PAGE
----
Ah, the Martini.
“Ah,” is actually what you should say after taking the first sip of your classic Martini.
Ah, the refreshing botanicals of gin combined with the mellifluous spice of bitters and just a whisper of dry vermouth…heaven. Now, unlike in the Old Fashioned and the Manhattan, the Martini is where Embitterment takes a decidedly liberal stance on what counts and what’s tasty. To explain why, we’ll examine a few taste-related points of contention.
Dry or Wet?
When mastering the martini, one of the first things you have to figure out is what ratio of gin to dry vermouth tastes good to you. If you put too little vermouth in the Martini, it will taste like you’re drinking straight gin, and if you put too much, it can take on an overly-savory/weirdly acidic taste that takes the refreshment right out of the cocktail. The best way to figure out where on the spectrum you fall is to experiment, and to know thyself.
Type and Brand of Gin
When it comes to gin, every brand has its own secret “formula” of botanicals that will interact with the other ingredients in the drink. Some gins are great in Martinis, some in G&Ts, and some in combination with other liqueurs. Some boast a lot of citrus or juniper berry notes, and some are cleaner-tasting. If you want to bring your martini to the next level, be mindful of how the taste of the gin will interact with the bitters, and modify the levels of bitters and vermouth in the drink according to what you think will taste best. If you miss the mark, what’s the worst that can happen? You get to try again? Boo-hoo, looks like we’re making another martini.
Because martinis are such simple, delicate drinks, there’s a lot of room to let the bitters strut their stuff. Instead of sticking with couple dashes of aromatic bitters, why not branch out to orange, or lavender, or something even more exotic, like chocolate? Martinis are actually a great testing ground for any new bitters you pick up, so don’t be afraid to experiment!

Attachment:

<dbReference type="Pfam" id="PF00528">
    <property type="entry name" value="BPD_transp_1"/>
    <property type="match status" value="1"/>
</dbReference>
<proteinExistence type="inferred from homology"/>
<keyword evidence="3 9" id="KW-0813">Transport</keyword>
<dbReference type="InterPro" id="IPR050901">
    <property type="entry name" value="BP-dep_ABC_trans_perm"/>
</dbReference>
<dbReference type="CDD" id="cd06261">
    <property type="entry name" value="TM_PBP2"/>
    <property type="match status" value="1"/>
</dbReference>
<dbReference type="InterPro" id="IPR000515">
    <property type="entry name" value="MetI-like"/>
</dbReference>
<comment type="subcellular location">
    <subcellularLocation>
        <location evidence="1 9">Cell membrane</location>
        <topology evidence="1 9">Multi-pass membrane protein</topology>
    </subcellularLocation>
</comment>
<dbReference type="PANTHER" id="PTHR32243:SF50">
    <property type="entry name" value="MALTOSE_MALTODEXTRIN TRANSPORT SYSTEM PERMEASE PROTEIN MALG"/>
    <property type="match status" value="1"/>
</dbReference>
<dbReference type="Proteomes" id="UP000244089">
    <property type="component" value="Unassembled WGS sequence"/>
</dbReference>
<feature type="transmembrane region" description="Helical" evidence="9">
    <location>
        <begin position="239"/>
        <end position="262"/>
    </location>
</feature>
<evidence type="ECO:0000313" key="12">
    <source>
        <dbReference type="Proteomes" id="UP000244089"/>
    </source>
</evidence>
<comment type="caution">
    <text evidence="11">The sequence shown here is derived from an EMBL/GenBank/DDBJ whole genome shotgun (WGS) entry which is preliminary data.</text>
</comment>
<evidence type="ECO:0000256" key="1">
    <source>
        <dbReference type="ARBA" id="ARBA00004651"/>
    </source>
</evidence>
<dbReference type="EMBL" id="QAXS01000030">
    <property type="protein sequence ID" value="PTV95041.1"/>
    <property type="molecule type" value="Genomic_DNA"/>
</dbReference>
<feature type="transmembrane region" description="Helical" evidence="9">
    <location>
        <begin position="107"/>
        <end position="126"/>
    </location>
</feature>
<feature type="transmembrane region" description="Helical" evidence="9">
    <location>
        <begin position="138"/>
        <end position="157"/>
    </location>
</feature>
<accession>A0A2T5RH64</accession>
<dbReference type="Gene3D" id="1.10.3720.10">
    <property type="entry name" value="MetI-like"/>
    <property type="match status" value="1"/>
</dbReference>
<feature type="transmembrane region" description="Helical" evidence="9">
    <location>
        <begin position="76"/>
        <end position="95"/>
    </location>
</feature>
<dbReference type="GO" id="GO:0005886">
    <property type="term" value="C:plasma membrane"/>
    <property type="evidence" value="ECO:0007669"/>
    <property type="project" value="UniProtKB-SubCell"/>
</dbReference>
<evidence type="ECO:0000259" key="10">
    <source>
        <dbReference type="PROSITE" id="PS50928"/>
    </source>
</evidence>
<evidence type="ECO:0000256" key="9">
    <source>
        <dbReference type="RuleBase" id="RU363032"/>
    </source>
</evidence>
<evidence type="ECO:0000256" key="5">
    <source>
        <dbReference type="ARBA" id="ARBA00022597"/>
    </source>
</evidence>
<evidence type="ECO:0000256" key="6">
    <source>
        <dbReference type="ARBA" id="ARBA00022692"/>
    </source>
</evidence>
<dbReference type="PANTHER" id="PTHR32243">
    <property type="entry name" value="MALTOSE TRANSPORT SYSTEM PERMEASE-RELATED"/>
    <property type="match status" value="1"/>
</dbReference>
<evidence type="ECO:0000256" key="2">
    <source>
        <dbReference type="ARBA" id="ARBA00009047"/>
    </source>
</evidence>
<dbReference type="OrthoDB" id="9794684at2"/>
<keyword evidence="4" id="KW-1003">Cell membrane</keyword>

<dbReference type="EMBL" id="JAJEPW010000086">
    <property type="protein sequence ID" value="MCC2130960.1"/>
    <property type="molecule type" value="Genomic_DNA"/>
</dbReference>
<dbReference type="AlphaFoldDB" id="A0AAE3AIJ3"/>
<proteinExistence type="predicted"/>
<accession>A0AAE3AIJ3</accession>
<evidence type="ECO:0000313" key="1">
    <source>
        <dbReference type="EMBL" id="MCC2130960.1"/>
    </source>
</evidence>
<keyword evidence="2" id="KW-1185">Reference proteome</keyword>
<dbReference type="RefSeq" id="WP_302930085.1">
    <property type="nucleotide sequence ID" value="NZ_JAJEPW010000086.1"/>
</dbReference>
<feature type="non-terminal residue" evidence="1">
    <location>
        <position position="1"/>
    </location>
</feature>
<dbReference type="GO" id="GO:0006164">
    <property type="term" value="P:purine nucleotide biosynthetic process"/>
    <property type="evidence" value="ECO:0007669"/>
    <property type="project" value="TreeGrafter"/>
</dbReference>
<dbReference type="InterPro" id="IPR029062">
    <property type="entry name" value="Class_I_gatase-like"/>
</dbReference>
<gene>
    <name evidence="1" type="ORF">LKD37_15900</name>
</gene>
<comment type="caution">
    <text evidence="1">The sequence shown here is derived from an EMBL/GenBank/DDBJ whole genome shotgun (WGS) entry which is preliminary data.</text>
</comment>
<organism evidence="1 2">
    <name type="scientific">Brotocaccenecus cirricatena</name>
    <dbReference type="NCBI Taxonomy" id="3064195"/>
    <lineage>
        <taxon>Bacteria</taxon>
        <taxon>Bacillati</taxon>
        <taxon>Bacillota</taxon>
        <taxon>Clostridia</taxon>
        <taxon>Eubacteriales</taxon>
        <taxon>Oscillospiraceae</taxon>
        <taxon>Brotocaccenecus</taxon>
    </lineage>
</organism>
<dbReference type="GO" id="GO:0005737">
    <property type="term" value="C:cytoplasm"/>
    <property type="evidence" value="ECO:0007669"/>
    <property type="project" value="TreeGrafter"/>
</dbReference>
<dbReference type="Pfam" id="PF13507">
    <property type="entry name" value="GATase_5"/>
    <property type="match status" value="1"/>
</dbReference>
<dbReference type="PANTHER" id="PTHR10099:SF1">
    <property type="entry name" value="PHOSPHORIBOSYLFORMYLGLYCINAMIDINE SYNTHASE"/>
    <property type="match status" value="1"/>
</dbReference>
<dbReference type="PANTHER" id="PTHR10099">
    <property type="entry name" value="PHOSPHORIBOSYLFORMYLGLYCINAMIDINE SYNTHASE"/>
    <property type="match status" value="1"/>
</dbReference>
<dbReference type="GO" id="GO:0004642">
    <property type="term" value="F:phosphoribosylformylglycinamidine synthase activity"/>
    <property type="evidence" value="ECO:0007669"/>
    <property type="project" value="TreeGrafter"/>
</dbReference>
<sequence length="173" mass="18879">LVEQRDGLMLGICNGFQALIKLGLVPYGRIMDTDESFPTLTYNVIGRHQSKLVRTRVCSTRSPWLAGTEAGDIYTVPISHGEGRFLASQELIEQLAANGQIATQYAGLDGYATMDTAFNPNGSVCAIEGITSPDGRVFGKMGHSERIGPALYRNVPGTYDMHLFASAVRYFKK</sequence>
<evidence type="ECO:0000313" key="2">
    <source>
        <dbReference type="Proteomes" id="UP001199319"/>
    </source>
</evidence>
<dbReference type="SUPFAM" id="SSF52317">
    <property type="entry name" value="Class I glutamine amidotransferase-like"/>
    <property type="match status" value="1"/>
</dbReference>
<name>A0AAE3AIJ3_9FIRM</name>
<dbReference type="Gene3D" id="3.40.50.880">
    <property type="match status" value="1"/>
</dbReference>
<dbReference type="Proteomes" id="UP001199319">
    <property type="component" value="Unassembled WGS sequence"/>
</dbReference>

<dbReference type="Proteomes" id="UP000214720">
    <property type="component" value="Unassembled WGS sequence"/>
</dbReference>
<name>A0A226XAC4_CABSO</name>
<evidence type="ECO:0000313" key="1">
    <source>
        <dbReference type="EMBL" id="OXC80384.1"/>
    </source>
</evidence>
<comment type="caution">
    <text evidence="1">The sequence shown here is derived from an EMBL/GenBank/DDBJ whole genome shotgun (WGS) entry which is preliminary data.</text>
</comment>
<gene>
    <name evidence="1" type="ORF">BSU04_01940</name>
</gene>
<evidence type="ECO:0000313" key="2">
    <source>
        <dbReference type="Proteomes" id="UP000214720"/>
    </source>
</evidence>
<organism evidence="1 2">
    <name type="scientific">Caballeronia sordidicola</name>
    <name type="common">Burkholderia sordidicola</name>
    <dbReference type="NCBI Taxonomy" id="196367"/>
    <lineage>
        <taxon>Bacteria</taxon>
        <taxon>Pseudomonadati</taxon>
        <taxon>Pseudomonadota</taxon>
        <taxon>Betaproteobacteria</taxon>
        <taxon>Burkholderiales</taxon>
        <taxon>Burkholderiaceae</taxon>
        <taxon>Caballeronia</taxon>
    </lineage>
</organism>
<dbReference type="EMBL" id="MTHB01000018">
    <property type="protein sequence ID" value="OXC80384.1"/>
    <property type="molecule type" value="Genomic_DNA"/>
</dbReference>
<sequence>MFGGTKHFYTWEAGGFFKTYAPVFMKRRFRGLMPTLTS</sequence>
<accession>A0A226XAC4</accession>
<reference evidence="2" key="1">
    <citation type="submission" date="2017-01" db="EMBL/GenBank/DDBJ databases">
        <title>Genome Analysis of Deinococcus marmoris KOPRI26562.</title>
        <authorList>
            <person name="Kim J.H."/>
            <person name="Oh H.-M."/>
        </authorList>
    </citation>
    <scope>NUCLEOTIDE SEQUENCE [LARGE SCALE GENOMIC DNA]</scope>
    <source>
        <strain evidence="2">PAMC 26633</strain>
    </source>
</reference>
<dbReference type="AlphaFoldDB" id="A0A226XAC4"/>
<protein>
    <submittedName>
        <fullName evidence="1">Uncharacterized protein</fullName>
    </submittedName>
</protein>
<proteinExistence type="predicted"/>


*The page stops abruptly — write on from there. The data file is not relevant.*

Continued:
Okay, so we know that’s a lot to throw at you, but don’t let that discourage you. The best way to figure out what works best for you is to experiment, or to have someone who knows your tastes make you what they envision would be your ideal Gin Martini. Below, we’ve put together a recipe for what we believe is a pretty good place to start your tasting experiments.
Embitterment Gin Martini
-2 oz gin (We like Greenhat Gin from New Columbia Distillers…or your classic Bombay Sapphire or Henrick’s)
-1/2 oz dry vermouth (Dolin’s is exquisite) [This would be a 4:1 Gin:Dry Vermouth ratio]
-2 dashes of Embitterment Orange Bitters
-Fresh lemon peel
- Chill your highball glass in the freezer, or by filling it with ice and ice water before making the drink.
- Combine the gin, dry vermouth, and bitters in a frozen mixing pint glass, and stir gently–otherwise, your cocktail will turn cloudy (see note).
- After about 30 seconds of stirring, strain the drink into your chilled martini glass.
- Gently squeeze a trimmed slice of lemon peel (called a “lemon twist”) over the top of the drink and use as a garnish.
***NOTE: When James Bond says he wants his Martini “shaken, not stirred” he wants it to be cloudy. He’s a man of mystery and intrigue, after all, but take our word when we say the drink comes out prettier when stirred gently.